Companies urged to keep control of consultants

Although they can bring benefits to businesses, consultants need to be tightly managed and given well-defined projects to avoid wasting money

Organisations risk wasting vast sums of money on external consultants by not managing them tightly enough or using them when the work could be done just as effectively in-house.

The warning comes on the heels of a report by MPs this week that revealed the public sector wastes more than £500m a year on unnecessary and poor use of consultants.

This week ZDNet.co.uk's sister site, silicon.com, asked a 12-strong CIO Jury IT user panel if external consultants deliver value for money, and the responses were mixed. Most said both "yes" and "no" — the main caveat being that consultants need to be tightly managed to get the best value out of them.

Neil Hammond, head of IT at British Sugar, said: "If there is there a specific question you want tackled or a specific, well-defined project you want undertaken, then consultants can be very useful in order to supplement resource and skills or take an external perspective. But, if they take over your strategic planning and programme management, then you're in trouble — keep consultants on tap, not on top."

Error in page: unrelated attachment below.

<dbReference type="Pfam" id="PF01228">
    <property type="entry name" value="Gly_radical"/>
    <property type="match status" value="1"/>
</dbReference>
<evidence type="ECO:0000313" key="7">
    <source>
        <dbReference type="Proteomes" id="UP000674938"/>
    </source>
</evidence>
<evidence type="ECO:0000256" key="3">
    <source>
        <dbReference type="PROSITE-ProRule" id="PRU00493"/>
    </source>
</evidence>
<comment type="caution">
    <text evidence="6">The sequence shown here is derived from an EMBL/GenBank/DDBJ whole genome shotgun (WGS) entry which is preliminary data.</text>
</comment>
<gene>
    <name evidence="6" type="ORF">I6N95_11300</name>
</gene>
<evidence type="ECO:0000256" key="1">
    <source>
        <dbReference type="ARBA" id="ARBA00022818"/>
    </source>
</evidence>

That means consultants need to be used within a clearly and tightly defined context set out by the employing organisation. Paul Haley, IT director at the University of Aberdeen, said: "To permit the consultant to scope the project is to abdicate managerial responsibility."

Kevin Fitzpatrick, chief information officer of Sodexho UK, added: "Though consultants can sometimes truly be 'partners', their primary motivation is revenue for their company not yours."

Nicholas Bellenberg, IT director at publisher Hachette Filipacchi UK, said he has had excellent experience of using consultants when they are tightly focused, delivery-driven and given finite budgets, but said that is not always the case that they are.

He said: "My worst experience was years ago, when I had cancelled a particular piece of work. The company supplying the consultant said: 'Couldn't you just keep him on until the end of the month?' It was clear that their agenda was keeping the day rate coming in, rather than delivering value. Caveat emptor."

The use of consultants in the public sector is obviously a thorny issue given the cost to the taxpayer. Peter Ryder, Preston City Council's head of ICT, said: "Some do an excellent job, but perhaps the real question is: should we always be using and spending so much on external consultants who charge a considerable fee when a lot of the work can successfully be done in-house?"

Janet Norman-Philips, South Norfolk Council's head of e-government, added: "The right consultant at the right time can save you a fortune and a pile of grief. On the other hand, there are times when using a consultant is insane or, even worse, when the consultant you use is insane — then you are really in trouble."

But David Supple, head of IT and creative services at consultancy firm Ecotec, defended his industry. He said: "The key is knowing what to ask for and knowing whether or not the knowledge and guidance you are asking for is good value for money in the first place. The management of consultants is a skill in its own right."

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